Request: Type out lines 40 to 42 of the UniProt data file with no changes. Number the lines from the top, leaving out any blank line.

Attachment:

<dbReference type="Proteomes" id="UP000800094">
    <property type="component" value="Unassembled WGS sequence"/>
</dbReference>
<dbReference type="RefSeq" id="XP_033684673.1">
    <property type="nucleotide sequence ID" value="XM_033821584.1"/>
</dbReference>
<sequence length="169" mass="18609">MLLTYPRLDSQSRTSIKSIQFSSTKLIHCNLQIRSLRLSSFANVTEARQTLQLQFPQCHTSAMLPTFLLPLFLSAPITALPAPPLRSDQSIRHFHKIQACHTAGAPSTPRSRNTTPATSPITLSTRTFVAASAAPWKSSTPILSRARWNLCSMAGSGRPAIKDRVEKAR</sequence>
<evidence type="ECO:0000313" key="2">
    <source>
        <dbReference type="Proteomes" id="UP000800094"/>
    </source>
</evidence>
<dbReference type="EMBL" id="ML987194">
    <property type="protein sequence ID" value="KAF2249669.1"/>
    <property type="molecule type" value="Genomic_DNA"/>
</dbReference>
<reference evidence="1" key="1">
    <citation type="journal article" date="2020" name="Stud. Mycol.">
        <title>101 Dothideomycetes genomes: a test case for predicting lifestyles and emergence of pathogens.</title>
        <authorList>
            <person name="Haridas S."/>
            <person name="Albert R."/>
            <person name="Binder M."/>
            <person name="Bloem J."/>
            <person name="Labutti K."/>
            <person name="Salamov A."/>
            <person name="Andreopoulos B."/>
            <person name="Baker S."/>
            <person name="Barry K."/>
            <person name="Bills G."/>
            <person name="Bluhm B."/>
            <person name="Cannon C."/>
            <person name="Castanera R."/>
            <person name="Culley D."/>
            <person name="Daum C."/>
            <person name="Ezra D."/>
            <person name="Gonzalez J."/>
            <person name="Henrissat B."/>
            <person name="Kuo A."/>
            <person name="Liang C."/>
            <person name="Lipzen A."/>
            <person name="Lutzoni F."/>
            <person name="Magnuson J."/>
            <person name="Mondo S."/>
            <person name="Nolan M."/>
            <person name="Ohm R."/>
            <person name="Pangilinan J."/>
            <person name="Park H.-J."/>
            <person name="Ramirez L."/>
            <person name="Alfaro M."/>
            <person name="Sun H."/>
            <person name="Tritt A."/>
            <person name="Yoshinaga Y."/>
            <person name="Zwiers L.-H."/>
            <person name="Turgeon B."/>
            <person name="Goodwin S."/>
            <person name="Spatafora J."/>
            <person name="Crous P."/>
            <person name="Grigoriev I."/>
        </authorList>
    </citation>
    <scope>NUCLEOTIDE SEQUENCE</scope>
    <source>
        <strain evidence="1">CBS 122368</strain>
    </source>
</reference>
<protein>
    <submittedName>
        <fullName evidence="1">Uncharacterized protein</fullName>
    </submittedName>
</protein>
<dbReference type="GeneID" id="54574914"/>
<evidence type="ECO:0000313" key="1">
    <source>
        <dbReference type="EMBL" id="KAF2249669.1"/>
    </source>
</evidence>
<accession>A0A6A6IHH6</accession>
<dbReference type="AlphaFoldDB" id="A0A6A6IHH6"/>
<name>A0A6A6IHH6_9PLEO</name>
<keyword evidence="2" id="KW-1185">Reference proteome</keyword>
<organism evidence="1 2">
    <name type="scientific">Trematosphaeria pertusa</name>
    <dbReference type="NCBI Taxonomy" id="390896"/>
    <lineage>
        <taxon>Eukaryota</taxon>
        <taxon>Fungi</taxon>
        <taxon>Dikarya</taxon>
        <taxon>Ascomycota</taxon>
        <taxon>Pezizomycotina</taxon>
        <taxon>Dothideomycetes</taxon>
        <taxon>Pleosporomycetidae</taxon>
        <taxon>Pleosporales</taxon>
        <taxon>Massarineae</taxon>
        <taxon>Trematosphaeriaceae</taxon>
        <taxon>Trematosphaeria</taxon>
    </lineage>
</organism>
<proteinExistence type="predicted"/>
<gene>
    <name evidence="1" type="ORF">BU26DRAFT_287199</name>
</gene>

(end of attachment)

            <person name="Liang C."/>
            <person name="Lipzen A."/>
            <person name="Lutzoni F."/>